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Quoddy Tides
Eastport, Maine
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July 27, 2018     Quoddy Tides
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July 27, 2018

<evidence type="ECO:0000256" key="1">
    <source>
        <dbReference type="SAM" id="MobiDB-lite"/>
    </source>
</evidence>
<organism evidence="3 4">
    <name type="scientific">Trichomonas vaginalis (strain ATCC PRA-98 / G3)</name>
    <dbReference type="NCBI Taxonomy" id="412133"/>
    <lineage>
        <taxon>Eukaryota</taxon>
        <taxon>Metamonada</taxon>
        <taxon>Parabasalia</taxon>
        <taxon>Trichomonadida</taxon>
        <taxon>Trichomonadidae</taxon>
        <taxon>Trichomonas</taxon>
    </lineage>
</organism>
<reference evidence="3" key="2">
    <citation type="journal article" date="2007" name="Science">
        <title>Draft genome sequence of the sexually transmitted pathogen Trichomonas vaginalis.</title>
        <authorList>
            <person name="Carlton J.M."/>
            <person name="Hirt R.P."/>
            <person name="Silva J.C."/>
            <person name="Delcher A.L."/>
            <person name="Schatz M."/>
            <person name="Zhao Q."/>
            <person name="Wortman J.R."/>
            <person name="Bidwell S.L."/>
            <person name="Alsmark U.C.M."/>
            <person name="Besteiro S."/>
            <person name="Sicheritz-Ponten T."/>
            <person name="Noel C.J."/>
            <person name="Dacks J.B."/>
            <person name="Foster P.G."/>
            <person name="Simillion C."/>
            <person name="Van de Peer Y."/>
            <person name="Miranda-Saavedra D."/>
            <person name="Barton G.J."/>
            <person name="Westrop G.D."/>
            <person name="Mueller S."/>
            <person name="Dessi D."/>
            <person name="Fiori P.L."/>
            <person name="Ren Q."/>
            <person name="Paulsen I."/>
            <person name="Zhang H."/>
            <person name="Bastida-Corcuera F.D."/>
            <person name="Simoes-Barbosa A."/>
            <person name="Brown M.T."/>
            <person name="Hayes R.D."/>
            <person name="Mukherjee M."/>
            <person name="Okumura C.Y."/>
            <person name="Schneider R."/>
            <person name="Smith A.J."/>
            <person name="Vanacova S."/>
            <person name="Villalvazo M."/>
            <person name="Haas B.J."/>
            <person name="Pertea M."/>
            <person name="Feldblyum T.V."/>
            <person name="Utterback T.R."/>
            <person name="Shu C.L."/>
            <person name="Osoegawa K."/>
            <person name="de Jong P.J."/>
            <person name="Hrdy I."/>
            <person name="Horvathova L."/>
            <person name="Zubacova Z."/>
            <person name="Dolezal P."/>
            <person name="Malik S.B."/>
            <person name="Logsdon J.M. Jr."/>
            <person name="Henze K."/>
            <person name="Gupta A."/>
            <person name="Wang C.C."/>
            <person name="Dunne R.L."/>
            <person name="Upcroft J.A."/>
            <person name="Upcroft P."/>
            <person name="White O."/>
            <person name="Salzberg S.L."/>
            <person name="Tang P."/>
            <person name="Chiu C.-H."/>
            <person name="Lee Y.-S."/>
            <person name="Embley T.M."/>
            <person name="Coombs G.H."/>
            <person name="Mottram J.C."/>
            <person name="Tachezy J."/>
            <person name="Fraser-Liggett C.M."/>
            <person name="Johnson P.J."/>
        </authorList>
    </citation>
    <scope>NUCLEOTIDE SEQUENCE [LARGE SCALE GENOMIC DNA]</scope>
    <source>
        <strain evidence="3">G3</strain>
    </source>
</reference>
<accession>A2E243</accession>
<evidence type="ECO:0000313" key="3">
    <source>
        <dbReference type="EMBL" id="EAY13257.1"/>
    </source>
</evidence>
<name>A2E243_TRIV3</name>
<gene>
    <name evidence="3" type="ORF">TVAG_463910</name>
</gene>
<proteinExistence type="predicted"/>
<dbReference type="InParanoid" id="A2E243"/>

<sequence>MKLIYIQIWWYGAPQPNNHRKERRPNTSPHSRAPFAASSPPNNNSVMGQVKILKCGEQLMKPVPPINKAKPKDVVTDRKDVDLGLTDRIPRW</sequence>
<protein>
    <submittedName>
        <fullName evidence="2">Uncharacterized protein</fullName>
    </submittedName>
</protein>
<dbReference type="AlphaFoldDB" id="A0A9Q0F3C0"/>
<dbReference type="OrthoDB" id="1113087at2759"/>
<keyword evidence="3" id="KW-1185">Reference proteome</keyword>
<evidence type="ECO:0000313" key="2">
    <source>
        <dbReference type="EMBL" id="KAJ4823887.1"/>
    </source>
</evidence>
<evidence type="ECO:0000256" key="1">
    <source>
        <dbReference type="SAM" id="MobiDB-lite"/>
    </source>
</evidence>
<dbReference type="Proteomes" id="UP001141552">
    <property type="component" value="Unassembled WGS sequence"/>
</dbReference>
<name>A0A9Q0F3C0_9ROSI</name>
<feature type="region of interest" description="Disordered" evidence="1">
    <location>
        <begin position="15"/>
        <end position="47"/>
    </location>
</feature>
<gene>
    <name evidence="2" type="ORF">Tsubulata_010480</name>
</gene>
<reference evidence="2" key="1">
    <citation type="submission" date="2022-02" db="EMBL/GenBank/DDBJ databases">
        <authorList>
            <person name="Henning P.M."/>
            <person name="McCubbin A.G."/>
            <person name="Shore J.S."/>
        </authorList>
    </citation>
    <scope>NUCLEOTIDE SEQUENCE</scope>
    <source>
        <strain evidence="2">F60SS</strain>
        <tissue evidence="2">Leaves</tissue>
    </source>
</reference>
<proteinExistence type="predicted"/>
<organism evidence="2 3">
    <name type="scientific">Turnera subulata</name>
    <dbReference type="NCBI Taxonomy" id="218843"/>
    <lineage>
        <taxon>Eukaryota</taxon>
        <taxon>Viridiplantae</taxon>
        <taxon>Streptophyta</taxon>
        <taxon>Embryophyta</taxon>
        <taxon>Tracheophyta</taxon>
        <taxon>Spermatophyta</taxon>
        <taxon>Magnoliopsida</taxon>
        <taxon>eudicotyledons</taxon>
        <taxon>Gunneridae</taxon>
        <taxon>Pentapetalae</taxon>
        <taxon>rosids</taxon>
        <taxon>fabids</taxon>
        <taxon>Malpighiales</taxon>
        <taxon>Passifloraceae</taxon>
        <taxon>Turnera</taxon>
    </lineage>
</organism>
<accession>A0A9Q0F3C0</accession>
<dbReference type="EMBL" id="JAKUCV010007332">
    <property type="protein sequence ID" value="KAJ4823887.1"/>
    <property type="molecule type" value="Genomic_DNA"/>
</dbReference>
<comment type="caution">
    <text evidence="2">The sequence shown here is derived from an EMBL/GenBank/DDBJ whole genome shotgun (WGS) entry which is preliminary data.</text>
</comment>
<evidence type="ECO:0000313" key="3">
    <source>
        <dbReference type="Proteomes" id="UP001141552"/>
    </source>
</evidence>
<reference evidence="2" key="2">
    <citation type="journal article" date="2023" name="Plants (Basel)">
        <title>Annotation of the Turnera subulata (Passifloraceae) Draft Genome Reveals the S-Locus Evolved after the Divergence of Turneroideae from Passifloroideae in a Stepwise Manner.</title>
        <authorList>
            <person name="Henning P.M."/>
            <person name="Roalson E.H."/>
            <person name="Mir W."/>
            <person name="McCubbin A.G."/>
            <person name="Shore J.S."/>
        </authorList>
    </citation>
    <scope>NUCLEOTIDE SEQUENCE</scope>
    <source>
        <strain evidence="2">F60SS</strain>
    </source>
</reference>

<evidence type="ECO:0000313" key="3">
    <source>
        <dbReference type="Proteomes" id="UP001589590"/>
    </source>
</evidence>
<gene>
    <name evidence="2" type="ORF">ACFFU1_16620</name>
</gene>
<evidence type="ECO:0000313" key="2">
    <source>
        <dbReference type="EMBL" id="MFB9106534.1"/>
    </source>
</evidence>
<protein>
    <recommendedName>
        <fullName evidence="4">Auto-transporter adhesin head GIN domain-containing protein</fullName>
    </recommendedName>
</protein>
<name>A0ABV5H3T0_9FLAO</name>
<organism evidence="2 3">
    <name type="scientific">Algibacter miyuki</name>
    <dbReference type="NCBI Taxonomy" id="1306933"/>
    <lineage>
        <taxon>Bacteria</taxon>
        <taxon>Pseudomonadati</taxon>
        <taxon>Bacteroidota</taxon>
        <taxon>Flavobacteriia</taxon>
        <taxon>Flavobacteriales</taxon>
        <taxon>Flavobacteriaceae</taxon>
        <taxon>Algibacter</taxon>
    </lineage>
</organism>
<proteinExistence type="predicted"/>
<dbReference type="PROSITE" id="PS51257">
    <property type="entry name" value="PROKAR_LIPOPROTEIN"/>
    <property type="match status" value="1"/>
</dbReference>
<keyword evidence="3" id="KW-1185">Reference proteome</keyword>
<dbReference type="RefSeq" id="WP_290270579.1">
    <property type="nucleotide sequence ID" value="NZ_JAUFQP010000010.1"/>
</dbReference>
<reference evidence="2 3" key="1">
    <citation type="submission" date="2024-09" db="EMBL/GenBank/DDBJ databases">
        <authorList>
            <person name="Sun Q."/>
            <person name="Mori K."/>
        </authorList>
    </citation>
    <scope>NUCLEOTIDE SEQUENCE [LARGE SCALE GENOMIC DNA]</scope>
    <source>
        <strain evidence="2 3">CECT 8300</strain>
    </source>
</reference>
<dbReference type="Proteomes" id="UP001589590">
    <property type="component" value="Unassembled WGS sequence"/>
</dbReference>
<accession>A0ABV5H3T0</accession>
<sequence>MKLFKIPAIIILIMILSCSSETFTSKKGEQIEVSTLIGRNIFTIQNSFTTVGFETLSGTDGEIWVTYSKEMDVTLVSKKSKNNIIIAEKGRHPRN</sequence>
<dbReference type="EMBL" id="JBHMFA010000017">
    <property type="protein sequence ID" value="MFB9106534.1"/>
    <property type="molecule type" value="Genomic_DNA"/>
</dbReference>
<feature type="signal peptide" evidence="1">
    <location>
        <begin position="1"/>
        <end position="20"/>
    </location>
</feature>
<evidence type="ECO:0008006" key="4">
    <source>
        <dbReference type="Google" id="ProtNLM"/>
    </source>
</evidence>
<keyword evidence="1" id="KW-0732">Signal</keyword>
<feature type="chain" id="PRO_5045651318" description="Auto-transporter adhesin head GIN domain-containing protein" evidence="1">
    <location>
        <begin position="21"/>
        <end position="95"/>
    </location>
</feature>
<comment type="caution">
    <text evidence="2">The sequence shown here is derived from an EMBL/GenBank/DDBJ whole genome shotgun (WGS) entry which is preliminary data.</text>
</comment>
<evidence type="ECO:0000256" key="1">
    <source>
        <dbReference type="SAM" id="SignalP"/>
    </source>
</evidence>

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27 July, 2018 THE QUODDY TIDES Page 5 T MAKING DEMOCRACY WORK To the editor: Something quite remarkable has oc- curred in the world of Lubec politics. For the first time in eight years we are going to have contests for elected school board po- sitions.' Over these many past years we have seen incumbent school board mem- bers agree to stay on because no one else would run, and when those members fi- nally ran out of gas we've seen our select board members desperately search for someone willing to fill the vacancy by ap- pointment. While I know that there are many, like myself, who have work com- mitments that prevent us from serving on these elected boards, I hope, for the stu- dents and taxpayers alike, that the interest these four candidates have shown will in- spire others to come forward and partici- pate in making our local democracy work. Due to a recent resignation, the Lubec select Board is again being called on to fill a school board vacancy by appoint- ment. This appointed person, with the two newly elected members, will then bring the five-board membership back to full strength. It has been the practice of the select board to make these appointments at its first meeting following town meet- ing. Any Lubec resident who is interested in serving the town and its kids in this important capacity should call the Lubec town administrator at 733-2341 and let her know of your interest. Dana Bradley Lubec A BREEZE FROM WASHINGTON To the editor: It was a blistering hot day to be march- ing in the Eastport parade. Little to no breeze was available to bring relief for the participants, but they marched on. Bruce Poliquin flew in from Bangor like a breath of fresh air to march with the Washington County Republican delegation with much eagerness. In much the same way that he faces the heat and attacks in Washington, D.C he presses forward to bring relief to Maine's 2nd District. From helping the veterans who have served our country to protecting our elderly, Bruce serves Maine and our country with integrity. He also has compassion for those he barely knows. The heat struck down our parade van and myself, and I appreciated the breeze of his kind concern and offer to help our situation. That type of compassion tells me that D.C. pride hasn't filled his head and he has a heart for us Mainers. That's one breeze to send back to Washington, D.C.! Joyce Simpson Whiting IMPORTANCE OF ROCKWEED TO COASTAL ECOSYSTEM To the editor: In the July 13 issue of The Quoddy Tides, John Rule covered the dispute in Lubec over rockweed harvesting and Fred Hartman's letter questioned the wisdom of cutting rockweed commercially. Cheryl Sawtelle of Lubec laments the disappearance of nearly all the birds in the bays and blames it on the harvesting of rockweed. She is quite right about the loss of birds; it is a tragedy that will leave us with nothing but scenery if we contin- ue as usual. But there' are several causes of the decline of fish and bkds; large- scale rockweed removal is just pounding nails in the coffin. Fred Hartman argues that rockweed is at the base of the food chain and large- scale removal will only speed up the de- cline of coastal fisheries and wildlife. According to ecologists and to research evidence, he is right. Rockweed harvesters argue that they provide needed jobs and do no harm to the environment. I believe the evidence points to potential harm to fisheries in- cluding wrinkles, clams, cod and lobster. As for rockweed harvesting jobs, Aca- dian Seaplants Ltd by far the largest company, says it has six or seven full- time employees in Maine, plus 25-30 sea- sonal boat workers, some of them not Maine residents. The vast bulk of the rockweed goes to New Brunswick for pro- cessing, mostly for fertilizer. For a small number of harvesting jobs we are putting at risk our coastal fisheries and birds, our outdoor recreation, our tourism industry and the values of living next to wildlife. For no good reason, we are cheating our future generations. This is a poor bargain. We would get more jobs by protecting the rockweed, and the other values are at least as important. Thai is why my brother Carl and I took the case of rockweed ownership to court. Whether we win or lose, the problem we all face is how to keep the entire coastal ecosystem from collapsing. Ken Ross Robbinston CANNERY PROGRAM A SUCCESS To the editor: This letter is a "thank you" to all throughout our community who worked to make the Pembroke Historical Soci- ety's (PHS) July 16 "History of the Sun- set Packing Company" sardine cannery program a great success. Over 70 people attended, a record turnout for the PHS, which usually draws 30 to 40 people for a program. Many people worked very hard on the project. Outgoing PHS President Sue Rowley contacted local people interested in the program and served as a presenta- tion reader, as did I. New PHS President Kris Paprocki welcomed the audience and assisted with set up. Jim Sherman drove up from Machiasport to perform two songs, one about the herring fishery, the other about cannery work. Ginnie Stevens and John Tapia assisted greatly with set- ring up and greeting the crowd. Because PHS program attendance has outgrown the space at the museum, the Pembroke Library provided its large meet- ing room for the program - as it has been doing for two years - and offered much valued encouragement. Fred and Linda Gralenski are true treasures of the com- munity. There were also several people in at- tendance who had worked at Sunset Pack- ing prior to its closing in 1962. Herbie and Eileen Clark spoke of their work ex- perience, with many others too numerous to name adding to the evening's discus- sion. Also present were descendants of the cannery's founder, James Abernathy, including James Brown Jr who contrib- uted much historic detail to the interactive program. Jeanne Brooks White, also an Aberuathy descendent, was unable to at- tend, but provided a long and detailed reminiscence of work at the cannery and its place in village life. Others contributed experiences and sto- ries, as well as photographs and artifacts. Local media helped to publicize the event, especially Melissa Cushing, who writes the Pembroke column for The Quoddy Tides. Most of all, I want to thank the PHS's volunteer Curator Susan Sanfilip- po, who brought together over 30 years of professional museum and teaching expe- rience and at least 200 hours of research and organization in creating a narration that was both highly informative and beautifully written. Best of all was the feeling of the small all-volunteer work- force of the PHS in seeing the joy on the faces of those who attended. The evening was like a company picnic, a class re- union and a town holiday all rolled into one, with a good dose of history thrown in for good measure. The PHS looks forward to continued service to the community and is hoping for good turnouts for August 20 - "Poach- ing on the Border"; September 17 - "New England 'Chowdah'"; and October 15 - Apples of Maine," each at 6:30 p.m. at the fully handicap~accessible Pembroke Li- brary. All programs are free. For informa- tion, e-mail . Stephen Sanfilippo Pembroke PROTECT MEDICARE To the editor: ~. For over half a century, Americans have paid into the Medicare system with the expectation that they will have access to healthcare in retirement. For those 65- plus, Medicare provides more affordable health coverage where private insurance would cost seniors out of the market. It is of paramount importance for Mainers cur- rently on Medicare, and for those who will need it in the future, that the program continues as promised. In Maine, with long winters and high heating costs, the financial burden of med- ical care without Medicare coverage could not be afforded on a retiree's fixed in- come. In 2015, Maine Medicare benefi- ciaries had a median personal income of $21,000, barely enough to cover life's ne- cessities such as food, utilities, transporta- tion, housing and medicine. In the upcoming election, the future of Medicare is on the line. The 300,000 Mainers on Medicare pay high enough out-of-pocket costs as it is. We need to protect Medicare to ensure the economic stability of our older residents in the years to come. Any additional medical financial strain would only jeopardize their inde- pendence. That's why AARP Maine is working to ensure that you know where the candidates stand on ihis important is- sue. You can learn more and take our pledge to vote in November at . Sammee Quong AARP Maine Advisory Council volunteer Augusta Oceans of blue and green by Max Pemberton My host had a fortnight's vacation time, I've been given the honour by the editorhence the timing of the visit, and had plen- to write a guest column, so first I suppose ty of things to show me, some of which I'd better introduce myself. I'm a Brit, a we achieved but of course all of which writer, currently residing in Cyprus in the involved a phenomenal amount of mile- eastern Mediterranean. I was invited to age. The first Friday we went down to the Maine in June last year by an old Brit Lubec Brewing Company, where there friend who's lived there for several years, was a fantastic crilidh band playing and a and, as my only experience of the states great atmosphere. Talking of atmosphere, previously was a whistle-stop visit to New we arrived in Lubec through a thick mist York a few years ago, this sounded more which would've put any Hollywood of an adventure. Holmes movie to shame, and the looming Now, bearing in mind I had to fly (six bridge over the water to Campobello just hours) to the UK for a stopover (two vanishing into it was stunning. hours) before then going on to Boston I don't want this to turn into a travel- (nine hours), the trip was quite laborious, ogue so Fll ~briefly cover some of the Not just the flying time but the check-in things I enjoyed. We went into Eastport a times and the now incredibly fastidious few times where I learned the tradition of security checks at each airport. On the hiding painted stones and relocating oth- plane to Boston we were asked to fill jn a ers. I frequented the Happy Crab with dol- form in order to enter the U.S which on lar bills pinned all over the place and arrival no one even asked for and was where the chef told me he'd played a po- information I eventually had to enter on lice officer in a movie filmed there (again an electronic console. By the time I finally of interest to me for reasons mentioned exited Boston airport, after trolling above) and where, below the Happy Crab, through those snake lines of people, it was I had a great waterside breakfast in the around 12p.m which with the time dif- diner (my first American diner!), the name ference was already 8 a.m. for me. I hadn't of which I forget. Also went into Calais a slept for 40 hours (nobody else' s fault but couple of times. Great library, especially mine - I can't sleep on planes). We even- regarding the kids. I was very impressed tually (Isay eventually, as my friend had with that. I went on a few hikes, one locked the keys in her truck, and we had ~ound Quoddy Head and lighthouse, of to wait for an emergency rescue guy to course, with its majestic north Atlantic scen- come and open it up) checked into a hotel ery. I discovered new terms like "weed for the night, ready for the five-hour drive wacker" (U.K. strimmer), and a "yard sale" back to Maine the next morning. I didn't (U.K. car boot, or garage sale), all fascinat- sleep then either. I'd gone past it and was ing stuff. I stayed in a log cabin where the on Cyprus time. And I felt quite queasy, toilette comprised of a water jug and a bowl, Dawn came and we set off. My friend was introduced to s'mores by a lakeside decided that on the way home she'd go campfire and I canoed on a lake. via Bangor and show me Stephen King's Going back to my title. Living in the house, an admirable thought as she knows Mediterranean I see plenty of blue - blue my interest in such things (I write a film sea, blue sky - but it's warm and gentle column), so of course I said, 'Fine,' hav- and certainly doesn't compare with your ing no idea of the distances involved. We beautiful, dramatic coastline. What I did got to Bangor, drove around a bit but nev- love most about the area was the ocean of er did find the house and, given the time, green. Cyprus is scorched earth, Brown decided to head for her home. And I'm and dry. The long drives through your still awake. And queasy. That was my first lush scenery gave me something my reti- experience of the vastness of the area yon nas had been deprived of for years. Green, live in. As I said, I'm from the U.K which and which was probably all the more vi- is an island (or a collection of) and I now brant because of it. It is really a wonderful live on another one, so it was impressive, part of the world, and one to which I No, it was mind boggling. We eventually would love to return if you'll have me. got to her place where I eventually threw I thank my host and the good people up but stayed awake for the rest of the day who made me feel welcome and, I hope, before finally crashing out and resetting interesting. my body clock. Happily the rest of the (Max Pemberton is a British writer cur- fortnight improved immensely, rently residing in Cyprus.)